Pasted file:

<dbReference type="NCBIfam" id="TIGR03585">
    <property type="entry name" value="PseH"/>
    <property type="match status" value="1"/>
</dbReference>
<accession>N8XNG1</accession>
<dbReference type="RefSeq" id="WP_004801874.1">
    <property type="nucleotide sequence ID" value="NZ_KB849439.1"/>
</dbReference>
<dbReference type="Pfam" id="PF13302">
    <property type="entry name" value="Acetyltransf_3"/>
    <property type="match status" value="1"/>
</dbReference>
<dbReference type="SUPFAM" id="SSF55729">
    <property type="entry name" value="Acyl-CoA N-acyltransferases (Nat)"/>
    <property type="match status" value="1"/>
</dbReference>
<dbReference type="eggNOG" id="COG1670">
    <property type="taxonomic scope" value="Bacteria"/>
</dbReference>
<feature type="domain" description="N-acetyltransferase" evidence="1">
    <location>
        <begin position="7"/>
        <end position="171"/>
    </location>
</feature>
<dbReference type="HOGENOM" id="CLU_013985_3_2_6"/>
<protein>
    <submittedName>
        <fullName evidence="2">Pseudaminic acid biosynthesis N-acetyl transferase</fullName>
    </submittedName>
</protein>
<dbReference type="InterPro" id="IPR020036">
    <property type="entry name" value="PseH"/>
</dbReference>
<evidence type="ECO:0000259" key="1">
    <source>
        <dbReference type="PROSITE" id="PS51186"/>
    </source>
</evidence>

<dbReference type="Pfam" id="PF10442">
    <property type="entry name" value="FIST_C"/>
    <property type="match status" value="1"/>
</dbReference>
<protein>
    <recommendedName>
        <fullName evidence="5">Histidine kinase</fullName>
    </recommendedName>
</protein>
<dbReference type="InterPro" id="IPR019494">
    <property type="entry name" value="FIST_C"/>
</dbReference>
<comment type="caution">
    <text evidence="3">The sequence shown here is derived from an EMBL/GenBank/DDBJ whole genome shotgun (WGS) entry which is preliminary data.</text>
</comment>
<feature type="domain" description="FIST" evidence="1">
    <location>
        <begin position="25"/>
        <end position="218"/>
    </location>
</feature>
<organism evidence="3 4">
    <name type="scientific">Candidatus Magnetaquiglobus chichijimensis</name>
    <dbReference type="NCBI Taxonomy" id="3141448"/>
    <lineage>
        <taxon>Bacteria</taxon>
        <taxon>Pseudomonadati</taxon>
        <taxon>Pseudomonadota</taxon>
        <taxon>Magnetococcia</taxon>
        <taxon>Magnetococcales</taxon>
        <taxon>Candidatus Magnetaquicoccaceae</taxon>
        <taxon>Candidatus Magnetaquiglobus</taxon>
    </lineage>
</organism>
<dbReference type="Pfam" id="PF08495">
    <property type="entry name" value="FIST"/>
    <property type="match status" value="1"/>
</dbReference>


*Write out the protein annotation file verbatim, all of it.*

<dbReference type="NCBIfam" id="TIGR03585">
    <property type="entry name" value="PseH"/>
    <property type="match status" value="1"/>
</dbReference>
<accession>N8XNG1</accession>
<dbReference type="RefSeq" id="WP_004801874.1">
    <property type="nucleotide sequence ID" value="NZ_KB849439.1"/>
</dbReference>
<dbReference type="Pfam" id="PF13302">
    <property type="entry name" value="Acetyltransf_3"/>
    <property type="match status" value="1"/>
</dbReference>
<dbReference type="SUPFAM" id="SSF55729">
    <property type="entry name" value="Acyl-CoA N-acyltransferases (Nat)"/>
    <property type="match status" value="1"/>
</dbReference>
<dbReference type="eggNOG" id="COG1670">
    <property type="taxonomic scope" value="Bacteria"/>
</dbReference>
<feature type="domain" description="N-acetyltransferase" evidence="1">
    <location>
        <begin position="7"/>
        <end position="171"/>
    </location>
</feature>
<dbReference type="HOGENOM" id="CLU_013985_3_2_6"/>
<protein>
    <submittedName>
        <fullName evidence="2">Pseudaminic acid biosynthesis N-acetyl transferase</fullName>
    </submittedName>
</protein>
<dbReference type="InterPro" id="IPR020036">
    <property type="entry name" value="PseH"/>
</dbReference>
<evidence type="ECO:0000259" key="1">
    <source>
        <dbReference type="PROSITE" id="PS51186"/>
    </source>
</evidence>

<dbReference type="Pfam" id="PF10442">
    <property type="entry name" value="FIST_C"/>
    <property type="match status" value="1"/>
</dbReference>
<protein>
    <recommendedName>
        <fullName evidence="5">Histidine kinase</fullName>
    </recommendedName>
</protein>
<dbReference type="InterPro" id="IPR019494">
    <property type="entry name" value="FIST_C"/>
</dbReference>
<comment type="caution">
    <text evidence="3">The sequence shown here is derived from an EMBL/GenBank/DDBJ whole genome shotgun (WGS) entry which is preliminary data.</text>
</comment>
<feature type="domain" description="FIST" evidence="1">
    <location>
        <begin position="25"/>
        <end position="218"/>
    </location>
</feature>
<organism evidence="3 4">
    <name type="scientific">Candidatus Magnetaquiglobus chichijimensis</name>
    <dbReference type="NCBI Taxonomy" id="3141448"/>
    <lineage>
        <taxon>Bacteria</taxon>
        <taxon>Pseudomonadati</taxon>
        <taxon>Pseudomonadota</taxon>
        <taxon>Magnetococcia</taxon>
        <taxon>Magnetococcales</taxon>
        <taxon>Candidatus Magnetaquicoccaceae</taxon>
        <taxon>Candidatus Magnetaquiglobus</taxon>
    </lineage>
</organism>
<dbReference type="Pfam" id="PF08495">
    <property type="entry name" value="FIST"/>
    <property type="match status" value="1"/>
</dbReference>